Case: Yeah, I mean, I sometimes have stomach issues anyway. But I think altitude was definitely the key factor because I didn’t feel like I was super-pushing it. I felt like I was going at a comfortable pace, but the altitude definitely hit me. So yeah, I think it was in Telluride or Ouray, one of the two, where I started getting a little bit nauseous. And then Bear Creek Trail, the really beautiful one, that I started dry heaving. Yeah. And at Engineer, that’s where I ran into Maggie [Guterl] and she wasn’t doing so well. And I sat down beside her and immediately threw up everywhere. [laughs]

iRunFar: The two of you just having stomach issues together.

Case: As you know, I’m quite used to puking and rallying. Like, it’s just, I don’t know, I’m used to everything going wrong. So that for me isn’t a deal breaker. You just kind of keep going. Yeah.

iRunFar: iRunFar’s Bryon [Powell] wanted me to ask you if that was like, he said you did a lot of pizza-eating at the aid stations. And then there’d be reports out on the trail that then you had just puked it up immediately. Intentional strategy?

Case: Well, you know, when I was eating the pizza, I was quite happy with myself. But he said to me, “Well, that’s a bold move.” And I was like, “Is it?” And then I started doubting my whole strategy.

iRunFar: But I like pizza!

Case: I like pizza. I’m used to eating real food. I’m used to eating, you know, in races like Tor des Géants or Tor des Glaciers, you can’t have gels or candies. You need to eat real food. So that’s just what I’m used to. I think I would have puked no matter what I ate. So, you know, might as well get … maybe some of those heavy calories can stay in. You never know.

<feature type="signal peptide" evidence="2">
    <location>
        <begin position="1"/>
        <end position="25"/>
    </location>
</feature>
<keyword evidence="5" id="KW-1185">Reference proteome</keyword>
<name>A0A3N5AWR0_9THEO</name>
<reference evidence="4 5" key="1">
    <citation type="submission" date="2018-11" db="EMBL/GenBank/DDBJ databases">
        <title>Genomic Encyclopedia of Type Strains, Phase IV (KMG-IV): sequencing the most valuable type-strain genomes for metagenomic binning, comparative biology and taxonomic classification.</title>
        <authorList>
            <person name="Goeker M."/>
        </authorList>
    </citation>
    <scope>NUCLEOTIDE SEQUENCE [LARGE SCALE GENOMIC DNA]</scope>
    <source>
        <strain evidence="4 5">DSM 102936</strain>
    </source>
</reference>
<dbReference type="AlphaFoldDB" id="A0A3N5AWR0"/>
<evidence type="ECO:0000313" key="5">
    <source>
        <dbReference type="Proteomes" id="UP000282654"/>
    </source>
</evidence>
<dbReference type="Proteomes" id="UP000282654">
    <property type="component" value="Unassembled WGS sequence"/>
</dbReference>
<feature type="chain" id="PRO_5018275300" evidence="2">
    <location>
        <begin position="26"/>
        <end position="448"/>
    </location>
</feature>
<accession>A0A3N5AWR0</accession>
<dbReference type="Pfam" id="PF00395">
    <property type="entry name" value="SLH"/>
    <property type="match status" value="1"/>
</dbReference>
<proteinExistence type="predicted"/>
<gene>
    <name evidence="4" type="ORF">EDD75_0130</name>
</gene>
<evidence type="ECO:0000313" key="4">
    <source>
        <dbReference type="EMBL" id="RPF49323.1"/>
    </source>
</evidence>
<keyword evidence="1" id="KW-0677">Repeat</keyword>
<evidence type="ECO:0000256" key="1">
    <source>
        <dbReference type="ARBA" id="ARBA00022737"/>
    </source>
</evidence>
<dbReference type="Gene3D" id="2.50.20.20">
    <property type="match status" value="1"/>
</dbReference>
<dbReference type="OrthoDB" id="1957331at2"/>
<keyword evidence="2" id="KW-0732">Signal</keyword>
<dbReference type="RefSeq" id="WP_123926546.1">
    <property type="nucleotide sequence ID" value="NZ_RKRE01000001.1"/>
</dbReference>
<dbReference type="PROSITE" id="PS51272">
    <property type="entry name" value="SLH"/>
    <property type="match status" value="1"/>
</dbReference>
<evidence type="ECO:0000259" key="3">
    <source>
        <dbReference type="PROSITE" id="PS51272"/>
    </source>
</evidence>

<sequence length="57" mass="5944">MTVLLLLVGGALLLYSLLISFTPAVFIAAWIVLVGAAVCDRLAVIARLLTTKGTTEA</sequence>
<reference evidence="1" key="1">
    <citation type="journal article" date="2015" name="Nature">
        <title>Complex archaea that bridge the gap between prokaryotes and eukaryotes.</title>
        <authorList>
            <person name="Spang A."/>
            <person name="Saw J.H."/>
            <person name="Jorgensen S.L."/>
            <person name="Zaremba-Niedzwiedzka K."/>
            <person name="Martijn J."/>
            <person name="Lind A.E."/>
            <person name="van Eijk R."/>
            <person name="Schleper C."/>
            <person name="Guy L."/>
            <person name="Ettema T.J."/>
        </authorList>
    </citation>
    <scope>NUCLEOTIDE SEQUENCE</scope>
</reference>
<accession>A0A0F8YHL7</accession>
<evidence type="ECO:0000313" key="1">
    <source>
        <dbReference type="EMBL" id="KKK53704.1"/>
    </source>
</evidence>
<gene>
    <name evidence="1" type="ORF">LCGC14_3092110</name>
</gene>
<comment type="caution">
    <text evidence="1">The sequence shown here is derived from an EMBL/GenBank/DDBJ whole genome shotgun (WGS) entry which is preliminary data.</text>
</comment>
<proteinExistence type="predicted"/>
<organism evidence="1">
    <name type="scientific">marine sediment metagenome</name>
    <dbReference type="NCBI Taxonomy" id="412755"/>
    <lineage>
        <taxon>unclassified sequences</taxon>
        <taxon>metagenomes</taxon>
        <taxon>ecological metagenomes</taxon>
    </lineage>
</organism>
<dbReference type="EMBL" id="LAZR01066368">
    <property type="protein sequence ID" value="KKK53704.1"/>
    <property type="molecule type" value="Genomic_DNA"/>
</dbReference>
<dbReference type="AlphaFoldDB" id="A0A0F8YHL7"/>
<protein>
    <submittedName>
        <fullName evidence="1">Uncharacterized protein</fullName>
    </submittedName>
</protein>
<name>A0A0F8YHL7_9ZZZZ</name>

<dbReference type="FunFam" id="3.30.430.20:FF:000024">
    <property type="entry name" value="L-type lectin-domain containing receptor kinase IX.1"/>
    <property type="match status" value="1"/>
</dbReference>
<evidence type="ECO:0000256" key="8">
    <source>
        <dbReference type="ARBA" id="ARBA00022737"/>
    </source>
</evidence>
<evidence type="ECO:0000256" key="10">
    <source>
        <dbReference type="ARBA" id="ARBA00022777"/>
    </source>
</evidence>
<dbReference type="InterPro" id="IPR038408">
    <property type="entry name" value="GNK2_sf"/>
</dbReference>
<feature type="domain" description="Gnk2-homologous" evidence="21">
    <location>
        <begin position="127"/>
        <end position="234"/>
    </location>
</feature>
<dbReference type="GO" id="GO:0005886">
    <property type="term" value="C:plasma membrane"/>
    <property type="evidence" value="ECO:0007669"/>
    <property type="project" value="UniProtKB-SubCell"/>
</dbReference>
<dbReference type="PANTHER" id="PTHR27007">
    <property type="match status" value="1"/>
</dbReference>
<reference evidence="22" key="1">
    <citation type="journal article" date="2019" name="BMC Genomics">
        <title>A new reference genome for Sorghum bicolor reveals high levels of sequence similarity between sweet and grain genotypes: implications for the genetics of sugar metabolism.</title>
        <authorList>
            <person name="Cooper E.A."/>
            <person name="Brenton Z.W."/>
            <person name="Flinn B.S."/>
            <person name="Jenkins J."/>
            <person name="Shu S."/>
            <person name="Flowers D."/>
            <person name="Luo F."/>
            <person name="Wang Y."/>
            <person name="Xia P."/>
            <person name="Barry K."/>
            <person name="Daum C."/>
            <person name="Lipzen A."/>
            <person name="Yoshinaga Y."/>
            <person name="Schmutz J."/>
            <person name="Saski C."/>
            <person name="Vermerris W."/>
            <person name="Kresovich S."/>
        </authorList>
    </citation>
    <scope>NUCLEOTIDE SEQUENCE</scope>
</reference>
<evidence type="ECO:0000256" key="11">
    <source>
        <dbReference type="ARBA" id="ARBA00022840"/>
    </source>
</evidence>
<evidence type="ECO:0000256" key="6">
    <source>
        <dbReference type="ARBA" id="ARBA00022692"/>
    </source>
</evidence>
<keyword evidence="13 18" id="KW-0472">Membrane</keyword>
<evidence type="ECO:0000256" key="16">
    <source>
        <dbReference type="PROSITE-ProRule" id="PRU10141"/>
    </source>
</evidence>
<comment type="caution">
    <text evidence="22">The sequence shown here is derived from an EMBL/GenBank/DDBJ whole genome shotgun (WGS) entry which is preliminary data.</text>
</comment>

iRunFar: Not everything comes up maybe.

Case: Yeah, the popsicles did, and I apologize to the aid station crew who made them because they were very good. But they didn’t say in.

iRunFar: Darn it. It tasted good.

Case: Yeah, it was great. In and out.

iRunFar: So, you said you moved into second position around the Engineer or Animas aid stations.

Case: Yeah.

iRunFar: Was there a point where it became a race for you? Or was it just like managing yourself the rest of the way and things will pan out how they pan out?

Case: Yeah, I mean, look, the top five women are all incredible. And I think all local. So, you know. I had no goal to actually stay in second. Because I knew there was Maggie and Hannah and Darcy [Piceu]. And these are phenomenal women. And the only way I was going to get in second is if all of them had an off day, which is what happened. So.